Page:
Weil Group has pioneered the approach of seeking helium as the sole, constituent gas product from its helium projects. It uses unique research and algorithmic analysis techniques in discovering significant, multi-BCF helium reserves between its various projects. Weil evaluates optimal geological settings and gathers data through seismic acquisition, well control information and comprehensive well and pressure testing within wells it drills within its fields. Using software tools to assimilate multiple data points for reservoir life, production flows and gas delivery rates, facilities are sized and commissioned to bring new helium resources to the market.
The Mankota Field is a large anticline located in Southwest Saskatchewan that Weil brought on production in mid-2016. Weil procured the helium purification technology from Germany’s Linde Engineering, commissioning the first ever Membrane – Pressure Swing Adsorption plant for the production of ‘Grade A,’ pure helium, with inlet feed of 10 million cubic feet of gas per day. Production from the Field is from a deep, high-porosity/high-permeability Cambrian sandstone reservoir. Absolute open-flows in this sandstone measured 170 million cubic feet of helium-bearing gas per day. There are two existing wells on the anticline and additional wells are planned in 2017/2018 to augment helium reserves and production.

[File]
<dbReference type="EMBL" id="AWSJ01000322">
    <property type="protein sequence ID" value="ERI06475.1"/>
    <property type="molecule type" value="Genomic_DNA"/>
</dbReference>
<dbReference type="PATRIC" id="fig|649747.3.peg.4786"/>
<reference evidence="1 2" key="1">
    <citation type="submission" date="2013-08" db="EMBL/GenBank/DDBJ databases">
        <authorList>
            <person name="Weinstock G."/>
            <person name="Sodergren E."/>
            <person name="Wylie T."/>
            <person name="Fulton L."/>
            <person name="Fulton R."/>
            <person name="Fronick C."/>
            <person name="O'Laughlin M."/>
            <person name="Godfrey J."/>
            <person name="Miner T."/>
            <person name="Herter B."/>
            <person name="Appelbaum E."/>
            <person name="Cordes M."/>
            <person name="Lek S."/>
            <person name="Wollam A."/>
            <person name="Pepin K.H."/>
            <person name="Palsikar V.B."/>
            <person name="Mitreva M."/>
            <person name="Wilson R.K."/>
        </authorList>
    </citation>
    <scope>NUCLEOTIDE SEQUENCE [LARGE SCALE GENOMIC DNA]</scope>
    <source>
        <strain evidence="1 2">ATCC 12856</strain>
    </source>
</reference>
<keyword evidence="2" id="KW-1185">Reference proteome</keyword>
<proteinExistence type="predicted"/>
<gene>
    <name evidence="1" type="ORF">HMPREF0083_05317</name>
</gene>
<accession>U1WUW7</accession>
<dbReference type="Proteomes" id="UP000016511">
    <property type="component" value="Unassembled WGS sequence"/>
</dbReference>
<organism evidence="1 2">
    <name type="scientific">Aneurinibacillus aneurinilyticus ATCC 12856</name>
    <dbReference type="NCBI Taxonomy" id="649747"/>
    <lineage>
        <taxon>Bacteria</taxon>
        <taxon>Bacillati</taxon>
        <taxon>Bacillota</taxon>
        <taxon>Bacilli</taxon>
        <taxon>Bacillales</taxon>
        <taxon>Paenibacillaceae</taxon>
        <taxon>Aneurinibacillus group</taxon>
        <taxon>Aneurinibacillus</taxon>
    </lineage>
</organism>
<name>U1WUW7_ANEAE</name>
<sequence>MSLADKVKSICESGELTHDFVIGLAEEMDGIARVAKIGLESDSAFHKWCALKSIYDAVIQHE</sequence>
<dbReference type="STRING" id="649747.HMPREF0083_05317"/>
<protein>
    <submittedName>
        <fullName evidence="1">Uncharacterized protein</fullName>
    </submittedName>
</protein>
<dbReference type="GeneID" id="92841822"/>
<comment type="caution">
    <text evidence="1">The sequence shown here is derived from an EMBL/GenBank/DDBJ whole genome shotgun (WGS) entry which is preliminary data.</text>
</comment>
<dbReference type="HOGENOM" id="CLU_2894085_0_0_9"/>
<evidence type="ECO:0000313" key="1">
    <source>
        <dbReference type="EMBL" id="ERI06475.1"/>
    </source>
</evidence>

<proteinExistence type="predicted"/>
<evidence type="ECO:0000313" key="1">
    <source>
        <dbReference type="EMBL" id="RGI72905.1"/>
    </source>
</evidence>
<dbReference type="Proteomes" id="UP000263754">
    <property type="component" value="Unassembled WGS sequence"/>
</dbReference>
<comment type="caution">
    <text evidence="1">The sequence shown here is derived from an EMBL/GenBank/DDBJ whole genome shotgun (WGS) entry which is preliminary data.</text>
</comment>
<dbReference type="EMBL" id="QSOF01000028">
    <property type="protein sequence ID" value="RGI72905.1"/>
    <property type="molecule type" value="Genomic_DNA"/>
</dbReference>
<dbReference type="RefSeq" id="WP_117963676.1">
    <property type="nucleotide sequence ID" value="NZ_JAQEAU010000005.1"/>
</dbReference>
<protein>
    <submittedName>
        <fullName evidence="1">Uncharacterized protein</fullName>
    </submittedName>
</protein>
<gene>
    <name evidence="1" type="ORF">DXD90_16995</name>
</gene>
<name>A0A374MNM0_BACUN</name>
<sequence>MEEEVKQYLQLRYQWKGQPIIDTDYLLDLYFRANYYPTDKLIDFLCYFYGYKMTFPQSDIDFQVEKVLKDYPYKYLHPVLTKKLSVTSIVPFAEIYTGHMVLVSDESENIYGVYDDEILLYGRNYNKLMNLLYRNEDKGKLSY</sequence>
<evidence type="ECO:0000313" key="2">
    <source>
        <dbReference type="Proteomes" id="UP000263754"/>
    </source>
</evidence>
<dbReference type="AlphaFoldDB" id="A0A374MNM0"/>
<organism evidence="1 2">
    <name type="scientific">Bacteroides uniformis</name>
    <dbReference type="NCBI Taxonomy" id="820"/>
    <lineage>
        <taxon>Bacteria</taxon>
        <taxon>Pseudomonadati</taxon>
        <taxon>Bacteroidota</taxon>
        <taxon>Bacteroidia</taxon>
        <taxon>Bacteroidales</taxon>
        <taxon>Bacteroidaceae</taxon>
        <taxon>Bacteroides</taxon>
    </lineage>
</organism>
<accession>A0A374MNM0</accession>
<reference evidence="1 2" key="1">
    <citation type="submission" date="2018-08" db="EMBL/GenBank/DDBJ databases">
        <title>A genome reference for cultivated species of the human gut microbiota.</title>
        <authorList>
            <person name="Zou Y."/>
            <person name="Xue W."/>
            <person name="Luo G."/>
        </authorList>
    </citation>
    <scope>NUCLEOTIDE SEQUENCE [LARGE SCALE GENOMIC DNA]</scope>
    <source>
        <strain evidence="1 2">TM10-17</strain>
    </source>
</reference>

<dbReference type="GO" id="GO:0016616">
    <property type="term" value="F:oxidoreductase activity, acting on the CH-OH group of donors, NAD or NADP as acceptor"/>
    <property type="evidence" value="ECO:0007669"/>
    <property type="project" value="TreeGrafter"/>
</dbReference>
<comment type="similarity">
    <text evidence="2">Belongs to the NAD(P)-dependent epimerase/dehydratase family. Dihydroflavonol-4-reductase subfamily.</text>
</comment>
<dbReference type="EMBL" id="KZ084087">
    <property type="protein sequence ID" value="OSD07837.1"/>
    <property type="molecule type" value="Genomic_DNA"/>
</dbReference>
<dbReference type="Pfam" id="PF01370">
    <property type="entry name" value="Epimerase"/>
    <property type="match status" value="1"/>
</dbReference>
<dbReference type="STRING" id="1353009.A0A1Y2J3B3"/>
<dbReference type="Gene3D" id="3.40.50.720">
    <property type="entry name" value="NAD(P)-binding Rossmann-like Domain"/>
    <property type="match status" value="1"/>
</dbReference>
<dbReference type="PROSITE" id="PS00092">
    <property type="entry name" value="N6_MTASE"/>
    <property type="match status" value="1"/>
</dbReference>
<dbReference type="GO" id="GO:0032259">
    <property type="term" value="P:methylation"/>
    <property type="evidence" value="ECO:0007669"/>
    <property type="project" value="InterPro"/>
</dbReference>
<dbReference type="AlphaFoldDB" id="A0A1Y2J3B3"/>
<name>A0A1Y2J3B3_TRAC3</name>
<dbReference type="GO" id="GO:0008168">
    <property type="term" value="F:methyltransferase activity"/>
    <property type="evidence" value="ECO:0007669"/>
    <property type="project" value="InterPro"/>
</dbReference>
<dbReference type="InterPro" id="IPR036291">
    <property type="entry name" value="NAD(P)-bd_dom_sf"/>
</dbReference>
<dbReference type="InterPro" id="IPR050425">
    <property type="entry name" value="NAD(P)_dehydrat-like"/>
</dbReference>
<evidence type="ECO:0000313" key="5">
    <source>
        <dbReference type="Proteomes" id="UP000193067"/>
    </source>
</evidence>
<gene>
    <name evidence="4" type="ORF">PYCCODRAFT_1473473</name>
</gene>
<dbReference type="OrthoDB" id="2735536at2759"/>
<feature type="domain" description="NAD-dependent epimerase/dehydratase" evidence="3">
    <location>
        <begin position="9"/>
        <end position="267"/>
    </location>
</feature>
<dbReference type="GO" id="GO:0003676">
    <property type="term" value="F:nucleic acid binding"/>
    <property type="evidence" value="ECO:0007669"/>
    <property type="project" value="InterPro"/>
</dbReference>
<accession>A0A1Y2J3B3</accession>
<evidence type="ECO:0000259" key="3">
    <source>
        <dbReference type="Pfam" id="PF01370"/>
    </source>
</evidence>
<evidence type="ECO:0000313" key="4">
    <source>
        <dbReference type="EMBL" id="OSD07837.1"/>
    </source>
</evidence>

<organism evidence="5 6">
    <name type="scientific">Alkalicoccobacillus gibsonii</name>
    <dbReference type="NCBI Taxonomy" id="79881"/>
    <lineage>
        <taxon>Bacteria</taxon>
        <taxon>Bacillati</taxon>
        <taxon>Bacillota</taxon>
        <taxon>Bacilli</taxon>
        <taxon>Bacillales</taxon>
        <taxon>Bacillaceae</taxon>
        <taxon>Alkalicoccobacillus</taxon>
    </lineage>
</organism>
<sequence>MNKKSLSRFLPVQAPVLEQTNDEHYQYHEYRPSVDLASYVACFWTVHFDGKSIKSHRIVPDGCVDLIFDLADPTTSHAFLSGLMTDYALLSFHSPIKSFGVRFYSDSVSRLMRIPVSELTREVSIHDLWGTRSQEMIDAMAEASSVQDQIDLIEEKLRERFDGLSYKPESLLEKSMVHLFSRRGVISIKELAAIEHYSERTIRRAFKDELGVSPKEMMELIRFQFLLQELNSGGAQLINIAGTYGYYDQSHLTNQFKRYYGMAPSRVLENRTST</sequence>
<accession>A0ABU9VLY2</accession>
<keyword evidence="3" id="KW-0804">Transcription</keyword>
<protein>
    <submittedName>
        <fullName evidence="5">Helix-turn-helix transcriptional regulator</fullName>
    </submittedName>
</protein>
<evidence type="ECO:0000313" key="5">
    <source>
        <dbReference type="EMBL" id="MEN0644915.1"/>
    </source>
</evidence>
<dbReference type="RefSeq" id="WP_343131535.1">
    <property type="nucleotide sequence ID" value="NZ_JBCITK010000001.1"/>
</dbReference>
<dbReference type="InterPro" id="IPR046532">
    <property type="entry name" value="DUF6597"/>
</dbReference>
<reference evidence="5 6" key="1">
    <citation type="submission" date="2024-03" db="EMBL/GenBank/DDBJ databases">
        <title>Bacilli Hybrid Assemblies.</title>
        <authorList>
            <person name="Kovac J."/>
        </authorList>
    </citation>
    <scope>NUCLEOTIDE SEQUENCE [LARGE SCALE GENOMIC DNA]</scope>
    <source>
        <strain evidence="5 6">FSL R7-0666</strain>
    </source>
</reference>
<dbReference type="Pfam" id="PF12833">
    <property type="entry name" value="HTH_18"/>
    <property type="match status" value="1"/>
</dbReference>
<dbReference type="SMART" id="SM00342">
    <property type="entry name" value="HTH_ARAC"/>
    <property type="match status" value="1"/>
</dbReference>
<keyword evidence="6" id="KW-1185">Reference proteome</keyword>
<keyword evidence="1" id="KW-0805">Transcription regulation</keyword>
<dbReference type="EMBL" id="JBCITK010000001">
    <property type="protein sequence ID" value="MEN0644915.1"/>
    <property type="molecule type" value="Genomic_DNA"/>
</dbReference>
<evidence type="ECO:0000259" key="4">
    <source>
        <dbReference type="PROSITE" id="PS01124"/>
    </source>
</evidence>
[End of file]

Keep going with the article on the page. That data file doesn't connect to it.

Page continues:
The Sapphire Field is a large anticline with high helium-bearing gas found in Ordovician carbonates and Cambrian sandstones. Given strong test results coupled with extensive seismic over the structure, Weil, throughout 2017, is developing this field as a potential tremendous helium resource in the Alberta Province.
The Rudyard Field is a northwest-southeast trending anticline located north of the town of Rudyard in Hill County, Montana. Production from the Field is from Ordovician and Cambrian fractured carbonates. Weil intends to dual complete both formations of helium-bearing gas out of this and subsequent wells in 2017-2018. The Field is located just east of the Sweetgrass Arch which represents the conduit for helium migration into Weil reservoirs.